Elizabeth Willis Barrett………….January 13, 2015
I love mornings. Not that I have gotten up early enough lately to claim their full benefits. When I’ve had to catch a very early flight to Seattle or Salt Lake or take someone to a 5:00 am job appointment, I realize how much I am missing by not getting up at 5:00 every morning. Getting to bed in a timely manner to allow a 5:00 am reveille hasn’t happened for a while. But it really is a shame to miss those early hours when the sun is beginning to stretch and blaze its promise across the sky. It is so beautiful and renewing. To me, morning is when the vital doings of the day must be done. As the day moves along toward sunset, it seems to collapse and press down on all the remaining minutes leaving them rather unproductive.
If I had my way, I would wake up to an empty house with all other occupants hard at work somewhere else. I wouldn’t need to help anyone find a missing phone or satchel or point out that the peanut butter is right where it has been for at least the last 10 years. I wouldn’t hear the radio blaring out heart deflating accounts of kidnappings and murders and political sniveling. My psyche is so fragile that an overheard bit of bad news acts like a stiff scrubbing brush to my good humor and sense of well being. And although I really love to hear new insights on religion and the way of the country gained by deep spousal study, morning is not the time to pour any new found truths into my brain. In the morning, the mixer of my cerebrum is whirring with other ingredients and extra bits and pieces are likely to get flung aside, my congeniality with them.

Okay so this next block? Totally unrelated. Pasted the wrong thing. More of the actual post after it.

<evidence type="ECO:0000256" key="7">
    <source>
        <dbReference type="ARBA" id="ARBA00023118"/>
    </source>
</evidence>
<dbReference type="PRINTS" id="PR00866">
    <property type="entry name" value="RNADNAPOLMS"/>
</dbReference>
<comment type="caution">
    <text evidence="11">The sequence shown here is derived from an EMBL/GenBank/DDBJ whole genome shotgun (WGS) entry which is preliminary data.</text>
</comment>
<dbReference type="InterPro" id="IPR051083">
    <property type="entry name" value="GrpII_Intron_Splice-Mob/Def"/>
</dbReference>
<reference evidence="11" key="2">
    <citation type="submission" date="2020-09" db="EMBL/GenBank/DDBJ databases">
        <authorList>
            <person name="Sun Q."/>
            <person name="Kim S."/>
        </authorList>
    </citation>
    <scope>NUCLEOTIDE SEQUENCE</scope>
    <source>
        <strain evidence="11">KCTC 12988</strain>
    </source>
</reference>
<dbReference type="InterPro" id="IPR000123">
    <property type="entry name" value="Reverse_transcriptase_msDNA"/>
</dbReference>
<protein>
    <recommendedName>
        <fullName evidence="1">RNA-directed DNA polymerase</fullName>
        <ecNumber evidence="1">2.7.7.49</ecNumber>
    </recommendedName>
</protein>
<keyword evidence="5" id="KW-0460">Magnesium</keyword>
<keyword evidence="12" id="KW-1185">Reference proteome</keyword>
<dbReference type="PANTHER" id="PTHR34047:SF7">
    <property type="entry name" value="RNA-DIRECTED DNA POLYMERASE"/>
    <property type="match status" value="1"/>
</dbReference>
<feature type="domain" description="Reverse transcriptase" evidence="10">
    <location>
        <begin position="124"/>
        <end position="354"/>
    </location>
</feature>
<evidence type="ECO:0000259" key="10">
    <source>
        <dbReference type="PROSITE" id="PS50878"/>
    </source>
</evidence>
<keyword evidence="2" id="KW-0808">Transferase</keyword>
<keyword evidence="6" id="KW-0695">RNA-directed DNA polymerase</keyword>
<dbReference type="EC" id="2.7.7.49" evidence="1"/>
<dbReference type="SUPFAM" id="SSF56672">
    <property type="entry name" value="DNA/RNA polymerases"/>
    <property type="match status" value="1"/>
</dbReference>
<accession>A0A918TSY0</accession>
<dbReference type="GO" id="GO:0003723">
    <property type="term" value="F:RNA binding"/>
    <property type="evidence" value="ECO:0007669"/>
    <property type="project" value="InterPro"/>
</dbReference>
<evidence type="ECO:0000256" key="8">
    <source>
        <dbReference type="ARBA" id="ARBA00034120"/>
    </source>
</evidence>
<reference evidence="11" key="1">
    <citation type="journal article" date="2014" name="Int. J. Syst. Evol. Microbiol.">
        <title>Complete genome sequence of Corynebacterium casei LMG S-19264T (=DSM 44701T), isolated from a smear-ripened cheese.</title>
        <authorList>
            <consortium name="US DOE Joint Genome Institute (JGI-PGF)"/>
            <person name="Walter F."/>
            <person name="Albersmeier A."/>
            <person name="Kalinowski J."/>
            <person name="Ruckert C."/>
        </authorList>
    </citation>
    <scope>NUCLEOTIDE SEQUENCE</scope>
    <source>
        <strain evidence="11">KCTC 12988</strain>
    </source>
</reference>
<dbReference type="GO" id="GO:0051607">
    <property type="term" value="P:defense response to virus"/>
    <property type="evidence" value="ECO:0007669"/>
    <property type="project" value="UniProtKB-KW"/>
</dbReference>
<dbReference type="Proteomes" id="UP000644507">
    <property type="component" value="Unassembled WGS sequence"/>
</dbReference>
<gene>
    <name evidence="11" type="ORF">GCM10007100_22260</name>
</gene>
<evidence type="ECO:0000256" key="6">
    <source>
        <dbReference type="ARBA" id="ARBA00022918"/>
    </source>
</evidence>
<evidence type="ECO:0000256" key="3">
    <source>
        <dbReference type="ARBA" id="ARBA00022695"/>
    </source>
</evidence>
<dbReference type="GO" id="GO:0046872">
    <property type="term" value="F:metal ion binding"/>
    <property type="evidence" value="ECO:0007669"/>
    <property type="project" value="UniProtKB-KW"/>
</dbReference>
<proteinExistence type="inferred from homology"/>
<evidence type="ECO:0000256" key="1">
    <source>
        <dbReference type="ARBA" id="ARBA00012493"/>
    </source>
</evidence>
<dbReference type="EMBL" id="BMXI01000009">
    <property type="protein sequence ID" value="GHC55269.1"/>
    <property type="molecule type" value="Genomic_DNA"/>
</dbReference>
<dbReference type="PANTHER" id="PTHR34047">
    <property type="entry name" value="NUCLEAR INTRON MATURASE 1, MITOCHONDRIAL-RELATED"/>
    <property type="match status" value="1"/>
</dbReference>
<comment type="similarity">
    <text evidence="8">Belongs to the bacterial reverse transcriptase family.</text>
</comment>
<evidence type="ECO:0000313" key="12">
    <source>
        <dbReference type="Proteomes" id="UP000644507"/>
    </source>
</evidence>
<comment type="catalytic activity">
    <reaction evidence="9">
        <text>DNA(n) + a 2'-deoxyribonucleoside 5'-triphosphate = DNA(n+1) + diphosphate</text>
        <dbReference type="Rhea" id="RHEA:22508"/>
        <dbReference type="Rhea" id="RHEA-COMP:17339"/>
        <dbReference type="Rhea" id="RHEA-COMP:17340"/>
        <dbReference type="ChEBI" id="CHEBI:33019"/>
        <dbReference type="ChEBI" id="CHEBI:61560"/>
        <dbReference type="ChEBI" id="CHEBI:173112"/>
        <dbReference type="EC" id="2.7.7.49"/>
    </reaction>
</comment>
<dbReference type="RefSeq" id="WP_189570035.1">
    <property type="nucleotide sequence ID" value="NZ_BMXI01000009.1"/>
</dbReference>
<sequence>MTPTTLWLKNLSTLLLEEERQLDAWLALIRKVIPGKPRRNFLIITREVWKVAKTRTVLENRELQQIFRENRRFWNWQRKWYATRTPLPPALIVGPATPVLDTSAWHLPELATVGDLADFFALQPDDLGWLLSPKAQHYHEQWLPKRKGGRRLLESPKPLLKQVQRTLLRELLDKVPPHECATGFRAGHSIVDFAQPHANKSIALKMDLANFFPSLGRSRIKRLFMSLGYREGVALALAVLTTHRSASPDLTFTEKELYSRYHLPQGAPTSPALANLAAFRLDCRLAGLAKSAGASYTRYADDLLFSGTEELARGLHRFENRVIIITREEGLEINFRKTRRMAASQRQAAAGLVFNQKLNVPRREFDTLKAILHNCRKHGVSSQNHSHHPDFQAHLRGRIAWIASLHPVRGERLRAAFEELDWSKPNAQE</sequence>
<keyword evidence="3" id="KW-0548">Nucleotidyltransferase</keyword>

In the morning, I’m trying to concentrate on my weekly list. It is a very long to-do list that I usually write out during Church on Sunday. I want to get on with the day and that list without any interruptions. That is probably a very selfish desire. But I’m just trying to put on my own breathing mask first so I can help others put on their breathing masks, so to speak. And to me, that means getting certain things done in the morning.
For instance, if I don’t “stretch with Jane” before 8:00 am, the opportunity for that particular get-it-done item will be gone for the day. Without this stretching (which I have tried to do every morning for about 30 years since I discovered the wonderful DVD of Jane Fonda called “Start Up”) my aging body will just quit moving all together, and what help would I be to anyone then?
Next, I need to be totally ready for the day—showered, dressed, blown, curled, contacted, made up. It is very deflating to look in the mirror at mid-day and realize that several of these points didn’t get addressed. Of course, by then even the addressed items must be re-addressed. If someone wants me to do something—after my morning, of course—I want to be ready.
There are about ten things I really want to get done each day and morning is the best time to do them. Without distractions, I could easily get them all done by ten or eleven and then I would be eager to get on with the interaction and saving of others. Not that anyone will need saving by then or want to interact either.
Again I find that I am not only thinking outside the box but outside the universe of my family and friends who are ready to engage way before I am. Maybe they’ve already secured their own breathing masks and they are trying to help me with mine. As usual, I could use some help. That universe has tried for years to teach me that warm, wonderful people are far more important than crossing items off my lists. So, come back into my mornings and my days and my nights and I will try to be more discreet as I’m making a list and checking it twice.